Posts Tagged ‘Continuing education’
Continuing education refers mostly to teaching and training that is geared towards adults who already have working experience. It’s fairly easy to find places to continue your education, but it can be hard to balance school with your other responsibilities.
1. Find basic adult education courses in your area if you need to get your GED. You should be able to take both the courses and the test for free because most programs are state funded. Expect to spend about 10 hours a week in class preparing for the GED test.
2. Set goals for your continuing education and decide if you want to take classes for enrichment or if there are certain disciplines that could help you further your career. Contact local universities and adult education centers to ask for information about their short-term degree and certification programs.
3. Examine your monthly budget and determine how much money you can use for continuing education classes. Large universities and online programs tend to be more expensive than community colleges, but the level of instruction may be worth your investment.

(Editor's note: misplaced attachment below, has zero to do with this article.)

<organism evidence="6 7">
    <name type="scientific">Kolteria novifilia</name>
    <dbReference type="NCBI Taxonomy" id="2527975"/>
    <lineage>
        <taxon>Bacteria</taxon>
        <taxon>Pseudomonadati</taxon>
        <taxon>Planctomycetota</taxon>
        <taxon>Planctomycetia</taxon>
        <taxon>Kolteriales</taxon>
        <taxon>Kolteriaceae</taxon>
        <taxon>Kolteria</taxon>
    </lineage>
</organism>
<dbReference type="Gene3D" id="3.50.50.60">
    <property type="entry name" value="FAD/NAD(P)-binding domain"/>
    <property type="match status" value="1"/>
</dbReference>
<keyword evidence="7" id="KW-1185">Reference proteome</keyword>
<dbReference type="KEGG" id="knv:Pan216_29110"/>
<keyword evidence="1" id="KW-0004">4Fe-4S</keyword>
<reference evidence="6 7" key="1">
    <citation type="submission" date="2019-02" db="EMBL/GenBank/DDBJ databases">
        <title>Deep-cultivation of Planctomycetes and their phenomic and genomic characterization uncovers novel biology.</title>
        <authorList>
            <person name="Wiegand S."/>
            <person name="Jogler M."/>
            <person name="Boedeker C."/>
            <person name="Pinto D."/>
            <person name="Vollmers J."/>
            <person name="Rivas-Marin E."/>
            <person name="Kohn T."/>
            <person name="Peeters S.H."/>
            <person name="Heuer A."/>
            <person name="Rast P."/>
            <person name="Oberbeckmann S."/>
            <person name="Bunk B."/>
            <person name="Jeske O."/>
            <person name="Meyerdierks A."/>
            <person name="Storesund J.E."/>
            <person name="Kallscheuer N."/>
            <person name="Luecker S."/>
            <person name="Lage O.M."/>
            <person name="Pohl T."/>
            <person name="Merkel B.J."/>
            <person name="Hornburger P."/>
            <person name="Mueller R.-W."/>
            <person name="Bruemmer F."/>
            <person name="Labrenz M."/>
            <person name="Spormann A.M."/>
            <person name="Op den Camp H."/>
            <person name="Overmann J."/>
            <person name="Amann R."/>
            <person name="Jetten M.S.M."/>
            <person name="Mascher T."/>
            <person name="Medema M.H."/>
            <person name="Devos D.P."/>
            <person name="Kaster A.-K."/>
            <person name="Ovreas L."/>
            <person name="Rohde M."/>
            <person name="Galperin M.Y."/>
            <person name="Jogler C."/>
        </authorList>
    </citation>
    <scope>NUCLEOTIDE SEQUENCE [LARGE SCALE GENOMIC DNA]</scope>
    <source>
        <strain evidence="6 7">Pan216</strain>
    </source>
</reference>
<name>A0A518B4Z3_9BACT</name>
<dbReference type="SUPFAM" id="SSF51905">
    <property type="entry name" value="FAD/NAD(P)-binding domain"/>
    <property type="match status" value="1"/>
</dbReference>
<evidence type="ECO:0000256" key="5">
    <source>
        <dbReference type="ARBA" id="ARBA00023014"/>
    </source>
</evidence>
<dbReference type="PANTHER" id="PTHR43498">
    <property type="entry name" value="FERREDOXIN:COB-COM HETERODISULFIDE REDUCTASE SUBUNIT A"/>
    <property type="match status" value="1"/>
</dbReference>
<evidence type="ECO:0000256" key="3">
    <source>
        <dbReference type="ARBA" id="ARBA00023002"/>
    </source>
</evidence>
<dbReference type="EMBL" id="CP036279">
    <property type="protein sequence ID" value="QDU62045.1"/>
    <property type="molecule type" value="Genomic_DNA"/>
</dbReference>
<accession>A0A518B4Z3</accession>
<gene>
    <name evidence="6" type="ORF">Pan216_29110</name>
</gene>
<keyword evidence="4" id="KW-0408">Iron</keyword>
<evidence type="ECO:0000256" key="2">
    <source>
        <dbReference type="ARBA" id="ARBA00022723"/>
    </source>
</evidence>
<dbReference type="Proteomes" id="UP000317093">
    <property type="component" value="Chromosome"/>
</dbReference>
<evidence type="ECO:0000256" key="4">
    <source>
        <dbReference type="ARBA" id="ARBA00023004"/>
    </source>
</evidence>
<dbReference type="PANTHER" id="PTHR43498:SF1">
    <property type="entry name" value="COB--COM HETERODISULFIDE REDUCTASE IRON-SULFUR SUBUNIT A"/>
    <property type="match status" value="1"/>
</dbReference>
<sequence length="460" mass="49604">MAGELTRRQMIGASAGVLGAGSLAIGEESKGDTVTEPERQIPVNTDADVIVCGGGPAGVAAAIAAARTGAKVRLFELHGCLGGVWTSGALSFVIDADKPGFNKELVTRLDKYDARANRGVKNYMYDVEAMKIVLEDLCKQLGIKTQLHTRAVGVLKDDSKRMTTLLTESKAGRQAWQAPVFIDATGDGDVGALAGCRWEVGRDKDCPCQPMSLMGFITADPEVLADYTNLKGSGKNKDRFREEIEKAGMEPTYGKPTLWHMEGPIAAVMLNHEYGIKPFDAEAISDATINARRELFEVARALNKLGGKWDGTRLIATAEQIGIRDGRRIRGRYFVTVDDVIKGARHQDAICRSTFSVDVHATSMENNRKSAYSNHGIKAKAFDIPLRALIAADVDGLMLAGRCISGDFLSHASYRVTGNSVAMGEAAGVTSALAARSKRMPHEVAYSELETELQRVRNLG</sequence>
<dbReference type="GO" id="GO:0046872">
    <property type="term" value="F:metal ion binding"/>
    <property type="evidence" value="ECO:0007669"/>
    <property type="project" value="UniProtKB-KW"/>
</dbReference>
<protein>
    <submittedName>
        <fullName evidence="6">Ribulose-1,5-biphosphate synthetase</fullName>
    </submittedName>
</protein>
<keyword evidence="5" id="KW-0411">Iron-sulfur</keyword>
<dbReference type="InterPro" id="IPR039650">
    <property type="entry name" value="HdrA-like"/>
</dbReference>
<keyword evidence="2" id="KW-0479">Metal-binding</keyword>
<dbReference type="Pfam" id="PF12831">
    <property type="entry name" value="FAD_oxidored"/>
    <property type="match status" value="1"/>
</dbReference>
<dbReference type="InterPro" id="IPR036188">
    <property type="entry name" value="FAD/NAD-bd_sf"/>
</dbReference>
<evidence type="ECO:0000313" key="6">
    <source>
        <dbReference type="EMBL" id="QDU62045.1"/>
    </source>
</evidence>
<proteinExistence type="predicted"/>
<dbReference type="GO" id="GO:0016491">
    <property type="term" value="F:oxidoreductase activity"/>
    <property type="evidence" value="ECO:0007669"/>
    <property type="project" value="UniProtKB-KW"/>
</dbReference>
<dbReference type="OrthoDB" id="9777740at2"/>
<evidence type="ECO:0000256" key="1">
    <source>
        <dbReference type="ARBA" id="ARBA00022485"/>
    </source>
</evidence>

4. Look at your work and home schedules to find out when the best time would be to take a class. Make a note of programs that have evening courses, but remember that you may need to find a babysitter during those hours. Consider taking online classes so you can work from home.
5. Fill out and submit your application to become a non-traditional student. Admission into general studies programs or those that aren’t for credit is usually a simple process, but expect a detailed review and some competition if you’re applying to something like an MBA or nursing course of study.
6. Ask your employer if you can be reimbursed for some of the costs to continue your education. Prepare yourself to explain how the classes you take will help benefit the company and don’t expect easy approval of courses that aren’t related to your field.